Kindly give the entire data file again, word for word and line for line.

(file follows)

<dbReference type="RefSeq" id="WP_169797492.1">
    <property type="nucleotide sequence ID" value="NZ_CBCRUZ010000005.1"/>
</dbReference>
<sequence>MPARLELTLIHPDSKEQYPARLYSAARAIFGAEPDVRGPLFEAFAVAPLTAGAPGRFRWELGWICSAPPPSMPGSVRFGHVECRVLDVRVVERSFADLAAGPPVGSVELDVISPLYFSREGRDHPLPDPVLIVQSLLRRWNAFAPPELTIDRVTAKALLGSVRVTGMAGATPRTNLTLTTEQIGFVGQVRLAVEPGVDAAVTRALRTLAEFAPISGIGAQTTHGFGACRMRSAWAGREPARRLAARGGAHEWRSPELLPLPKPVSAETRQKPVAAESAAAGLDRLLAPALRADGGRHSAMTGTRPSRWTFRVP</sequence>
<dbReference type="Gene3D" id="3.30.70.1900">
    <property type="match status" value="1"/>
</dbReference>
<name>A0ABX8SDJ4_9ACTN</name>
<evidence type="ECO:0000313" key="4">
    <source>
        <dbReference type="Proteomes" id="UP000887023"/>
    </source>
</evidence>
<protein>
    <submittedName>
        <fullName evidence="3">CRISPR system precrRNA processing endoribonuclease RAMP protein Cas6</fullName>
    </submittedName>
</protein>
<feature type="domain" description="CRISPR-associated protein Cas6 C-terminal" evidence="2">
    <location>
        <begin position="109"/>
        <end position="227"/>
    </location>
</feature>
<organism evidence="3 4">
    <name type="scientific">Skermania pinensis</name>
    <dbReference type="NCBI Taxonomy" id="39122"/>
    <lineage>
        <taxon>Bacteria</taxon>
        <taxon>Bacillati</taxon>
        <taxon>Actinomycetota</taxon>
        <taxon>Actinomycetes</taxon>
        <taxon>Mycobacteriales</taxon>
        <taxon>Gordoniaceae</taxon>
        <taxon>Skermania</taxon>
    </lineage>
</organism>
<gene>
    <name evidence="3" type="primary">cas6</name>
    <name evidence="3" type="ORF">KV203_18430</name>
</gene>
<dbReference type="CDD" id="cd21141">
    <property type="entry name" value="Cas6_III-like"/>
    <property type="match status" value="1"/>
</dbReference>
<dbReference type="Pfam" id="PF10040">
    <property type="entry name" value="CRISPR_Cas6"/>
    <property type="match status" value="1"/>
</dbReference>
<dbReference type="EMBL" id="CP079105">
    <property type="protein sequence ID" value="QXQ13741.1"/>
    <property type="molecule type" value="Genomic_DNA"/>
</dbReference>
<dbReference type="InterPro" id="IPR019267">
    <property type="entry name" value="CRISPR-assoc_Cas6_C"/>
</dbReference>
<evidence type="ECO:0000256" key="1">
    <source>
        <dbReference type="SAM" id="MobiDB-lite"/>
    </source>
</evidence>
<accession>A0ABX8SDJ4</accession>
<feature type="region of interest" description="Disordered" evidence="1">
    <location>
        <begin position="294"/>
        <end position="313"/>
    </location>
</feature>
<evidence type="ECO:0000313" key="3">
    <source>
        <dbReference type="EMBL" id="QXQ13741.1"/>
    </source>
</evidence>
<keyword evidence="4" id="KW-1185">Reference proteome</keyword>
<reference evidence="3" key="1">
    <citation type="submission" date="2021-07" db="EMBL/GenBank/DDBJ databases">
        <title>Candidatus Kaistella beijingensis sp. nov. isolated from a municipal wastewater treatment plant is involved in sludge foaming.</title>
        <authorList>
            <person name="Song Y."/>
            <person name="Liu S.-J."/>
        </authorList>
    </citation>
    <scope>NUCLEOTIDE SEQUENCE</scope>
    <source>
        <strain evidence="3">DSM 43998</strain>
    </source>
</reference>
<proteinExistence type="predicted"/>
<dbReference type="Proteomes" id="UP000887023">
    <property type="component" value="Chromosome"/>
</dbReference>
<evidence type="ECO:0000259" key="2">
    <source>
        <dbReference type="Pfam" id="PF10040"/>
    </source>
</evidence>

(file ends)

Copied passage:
<dbReference type="RefSeq" id="WP_169797492.1">
    <property type="nucleotide sequence ID" value="NZ_CBCRUZ010000005.1"/>
</dbReference>
<sequence>MPARLELTLIHPDSKEQYPARLYSAARAIFGAEPDVRGPLFEAFAVAPLTAGAPGRFRWELGWICSAPPPSMPGSVRFGHVECRVLDVRVVERSFADLAAGPPVGSVELDVISPLYFSREGRDHPLPDPVLIVQSLLRRWNAFAPPELTIDRVTAKALLGSVRVTGMAGATPRTNLTLTTEQIGFVGQVRLAVEPGVDAAVTRALRTLAEFAPISGIGAQTTHGFGACRMRSAWAGREPARRLAARGGAHEWRSPELLPLPKPVSAETRQKPVAAESAAAGLDRLLAPALRADGGRHSAMTGTRPSRWTFRVP</sequence>
<dbReference type="Gene3D" id="3.30.70.1900">
    <property type="match status" value="1"/>
</dbReference>
<name>A0ABX8SDJ4_9ACTN</name>
<evidence type="ECO:0000313" key="4">
    <source>
        <dbReference type="Proteomes" id="UP000887023"/>
    </source>
</evidence>
<protein>
    <submittedName>
        <fullName evidence="3">CRISPR system precrRNA processing endoribonuclease RAMP protein Cas6</fullName>
    </submittedName>
</protein>
<feature type="domain" description="CRISPR-associated protein Cas6 C-terminal" evidence="2">
    <location>
        <begin position="109"/>
        <end position="227"/>
    </location>
</feature>
<organism evidence="3 4">
    <name type="scientific">Skermania pinensis</name>
    <dbReference type="NCBI Taxonomy" id="39122"/>
    <lineage>
        <taxon>Bacteria</taxon>
        <taxon>Bacillati</taxon>
        <taxon>Actinomycetota</taxon>
        <taxon>Actinomycetes</taxon>
        <taxon>Mycobacteriales</taxon>
        <taxon>Gordoniaceae</taxon>
        <taxon>Skermania</taxon>
    </lineage>
</organism>
<gene>
    <name evidence="3" type="primary">cas6</name>
    <name evidence="3" type="ORF">KV203_18430</name>
</gene>
<dbReference type="CDD" id="cd21141">
    <property type="entry name" value="Cas6_III-like"/>
    <property type="match status" value="1"/>
</dbReference>
<dbReference type="Pfam" id="PF10040">
    <property type="entry name" value="CRISPR_Cas6"/>
    <property type="match status" value="1"/>
</dbReference>
<dbReference type="EMBL" id="CP079105">
    <property type="protein sequence ID" value="QXQ13741.1"/>
    <property type="molecule type" value="Genomic_DNA"/>
</dbReference>
<dbReference type="InterPro" id="IPR019267">
    <property type="entry name" value="CRISPR-assoc_Cas6_C"/>
</dbReference>
<evidence type="ECO:0000256" key="1">
    <source>
        <dbReference type="SAM" id="MobiDB-lite"/>
    </source>
</evidence>
<accession>A0ABX8SDJ4</accession>
<feature type="region of interest" description="Disordered" evidence="1">
    <location>
        <begin position="294"/>
        <end position="313"/>
    </location>
</feature>
<evidence type="ECO:0000313" key="3">
    <source>
        <dbReference type="EMBL" id="QXQ13741.1"/>
    </source>
</evidence>
<keyword evidence="4" id="KW-1185">Reference proteome</keyword>
<reference evidence="3" key="1">
    <citation type="submission" date="2021-07" db="EMBL/GenBank/DDBJ databases">
        <title>Candidatus Kaistella beijingensis sp. nov. isolated from a municipal wastewater treatment plant is involved in sludge foaming.</title>
        <authorList>
            <person name="Song Y."/>
            <person name="Liu S.-J."/>
        </authorList>
    </citation>
    <scope>NUCLEOTIDE SEQUENCE</scope>
    <source>
        <strain evidence="3">DSM 43998</strain>
    </source>
</reference>
<proteinExistence type="predicted"/>
<dbReference type="Proteomes" id="UP000887023">
    <property type="component" value="Chromosome"/>
</dbReference>
<evidence type="ECO:0000259" key="2">
    <source>
        <dbReference type="Pfam" id="PF10040"/>
    </source>
</evidence>